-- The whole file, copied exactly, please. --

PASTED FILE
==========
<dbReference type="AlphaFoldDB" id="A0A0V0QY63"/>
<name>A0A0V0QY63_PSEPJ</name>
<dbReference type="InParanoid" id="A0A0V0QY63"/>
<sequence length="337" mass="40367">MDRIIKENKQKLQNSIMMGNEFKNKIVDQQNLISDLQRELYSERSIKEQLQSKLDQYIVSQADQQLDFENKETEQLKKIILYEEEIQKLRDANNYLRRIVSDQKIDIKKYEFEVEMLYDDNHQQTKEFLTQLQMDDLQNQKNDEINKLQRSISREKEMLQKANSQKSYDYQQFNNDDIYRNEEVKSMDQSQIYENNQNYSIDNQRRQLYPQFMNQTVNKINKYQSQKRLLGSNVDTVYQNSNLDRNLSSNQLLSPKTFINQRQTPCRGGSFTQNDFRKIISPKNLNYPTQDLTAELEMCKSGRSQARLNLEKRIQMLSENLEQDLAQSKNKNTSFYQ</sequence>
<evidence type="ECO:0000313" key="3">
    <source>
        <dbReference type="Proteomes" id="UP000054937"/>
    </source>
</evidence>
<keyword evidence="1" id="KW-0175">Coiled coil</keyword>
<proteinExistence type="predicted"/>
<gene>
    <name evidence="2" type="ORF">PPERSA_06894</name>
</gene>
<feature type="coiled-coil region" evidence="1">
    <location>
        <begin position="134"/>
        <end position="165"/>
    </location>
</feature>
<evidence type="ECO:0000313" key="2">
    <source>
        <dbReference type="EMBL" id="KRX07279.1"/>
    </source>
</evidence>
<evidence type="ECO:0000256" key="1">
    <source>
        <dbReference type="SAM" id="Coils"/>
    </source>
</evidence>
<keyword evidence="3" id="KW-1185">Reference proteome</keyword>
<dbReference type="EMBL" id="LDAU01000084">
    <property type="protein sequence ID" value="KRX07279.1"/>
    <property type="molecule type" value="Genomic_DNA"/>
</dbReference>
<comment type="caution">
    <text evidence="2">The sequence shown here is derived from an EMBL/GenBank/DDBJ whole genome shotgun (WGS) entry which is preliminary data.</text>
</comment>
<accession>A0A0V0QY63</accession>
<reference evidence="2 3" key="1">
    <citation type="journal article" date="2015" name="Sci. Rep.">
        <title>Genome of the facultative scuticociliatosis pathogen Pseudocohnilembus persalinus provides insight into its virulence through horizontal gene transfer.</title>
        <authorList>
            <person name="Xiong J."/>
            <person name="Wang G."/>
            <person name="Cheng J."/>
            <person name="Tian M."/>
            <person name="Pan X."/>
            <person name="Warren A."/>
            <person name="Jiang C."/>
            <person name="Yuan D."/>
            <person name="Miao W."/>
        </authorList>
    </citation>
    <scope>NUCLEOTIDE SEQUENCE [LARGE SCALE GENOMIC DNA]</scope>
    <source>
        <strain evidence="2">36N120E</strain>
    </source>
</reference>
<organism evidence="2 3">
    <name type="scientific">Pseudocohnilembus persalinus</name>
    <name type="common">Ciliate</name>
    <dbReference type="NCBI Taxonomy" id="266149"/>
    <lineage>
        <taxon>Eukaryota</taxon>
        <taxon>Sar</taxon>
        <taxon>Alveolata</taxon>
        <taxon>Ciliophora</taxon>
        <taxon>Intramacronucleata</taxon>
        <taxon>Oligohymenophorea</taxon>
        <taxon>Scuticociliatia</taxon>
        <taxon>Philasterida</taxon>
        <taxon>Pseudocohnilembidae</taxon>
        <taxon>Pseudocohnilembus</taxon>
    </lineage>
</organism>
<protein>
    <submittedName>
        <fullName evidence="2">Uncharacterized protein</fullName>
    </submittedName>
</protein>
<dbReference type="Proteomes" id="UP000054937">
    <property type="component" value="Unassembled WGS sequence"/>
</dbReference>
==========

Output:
<dbReference type="AlphaFoldDB" id="A0A0V0QY63"/>
<name>A0A0V0QY63_PSEPJ</name>
<dbReference type="InParanoid" id="A0A0V0QY63"/>
<sequence length="337" mass="40367">MDRIIKENKQKLQNSIMMGNEFKNKIVDQQNLISDLQRELYSERSIKEQLQSKLDQYIVSQADQQLDFENKETEQLKKIILYEEEIQKLRDANNYLRRIVSDQKIDIKKYEFEVEMLYDDNHQQTKEFLTQLQMDDLQNQKNDEINKLQRSISREKEMLQKANSQKSYDYQQFNNDDIYRNEEVKSMDQSQIYENNQNYSIDNQRRQLYPQFMNQTVNKINKYQSQKRLLGSNVDTVYQNSNLDRNLSSNQLLSPKTFINQRQTPCRGGSFTQNDFRKIISPKNLNYPTQDLTAELEMCKSGRSQARLNLEKRIQMLSENLEQDLAQSKNKNTSFYQ</sequence>
<evidence type="ECO:0000313" key="3">
    <source>
        <dbReference type="Proteomes" id="UP000054937"/>
    </source>
</evidence>
<keyword evidence="1" id="KW-0175">Coiled coil</keyword>
<proteinExistence type="predicted"/>
<gene>
    <name evidence="2" type="ORF">PPERSA_06894</name>
</gene>
<feature type="coiled-coil region" evidence="1">
    <location>
        <begin position="134"/>
        <end position="165"/>
    </location>
</feature>
<evidence type="ECO:0000313" key="2">
    <source>
        <dbReference type="EMBL" id="KRX07279.1"/>
    </source>
</evidence>
<evidence type="ECO:0000256" key="1">
    <source>
        <dbReference type="SAM" id="Coils"/>
    </source>
</evidence>
<keyword evidence="3" id="KW-1185">Reference proteome</keyword>
<dbReference type="EMBL" id="LDAU01000084">
    <property type="protein sequence ID" value="KRX07279.1"/>
    <property type="molecule type" value="Genomic_DNA"/>
</dbReference>
<comment type="caution">
    <text evidence="2">The sequence shown here is derived from an EMBL/GenBank/DDBJ whole genome shotgun (WGS) entry which is preliminary data.</text>
</comment>
<accession>A0A0V0QY63</accession>
<reference evidence="2 3" key="1">
    <citation type="journal article" date="2015" name="Sci. Rep.">
        <title>Genome of the facultative scuticociliatosis pathogen Pseudocohnilembus persalinus provides insight into its virulence through horizontal gene transfer.</title>
        <authorList>
            <person name="Xiong J."/>
            <person name="Wang G."/>
            <person name="Cheng J."/>
            <person name="Tian M."/>
            <person name="Pan X."/>
            <person name="Warren A."/>
            <person name="Jiang C."/>
            <person name="Yuan D."/>
            <person name="Miao W."/>
        </authorList>
    </citation>
    <scope>NUCLEOTIDE SEQUENCE [LARGE SCALE GENOMIC DNA]</scope>
    <source>
        <strain evidence="2">36N120E</strain>
    </source>
</reference>
<organism evidence="2 3">
    <name type="scientific">Pseudocohnilembus persalinus</name>
    <name type="common">Ciliate</name>
    <dbReference type="NCBI Taxonomy" id="266149"/>
    <lineage>
        <taxon>Eukaryota</taxon>
        <taxon>Sar</taxon>
        <taxon>Alveolata</taxon>
        <taxon>Ciliophora</taxon>
        <taxon>Intramacronucleata</taxon>
        <taxon>Oligohymenophorea</taxon>
        <taxon>Scuticociliatia</taxon>
        <taxon>Philasterida</taxon>
        <taxon>Pseudocohnilembidae</taxon>
        <taxon>Pseudocohnilembus</taxon>
    </lineage>
</organism>
<protein>
    <submittedName>
        <fullName evidence="2">Uncharacterized protein</fullName>
    </submittedName>
</protein>
<dbReference type="Proteomes" id="UP000054937">
    <property type="component" value="Unassembled WGS sequence"/>
</dbReference>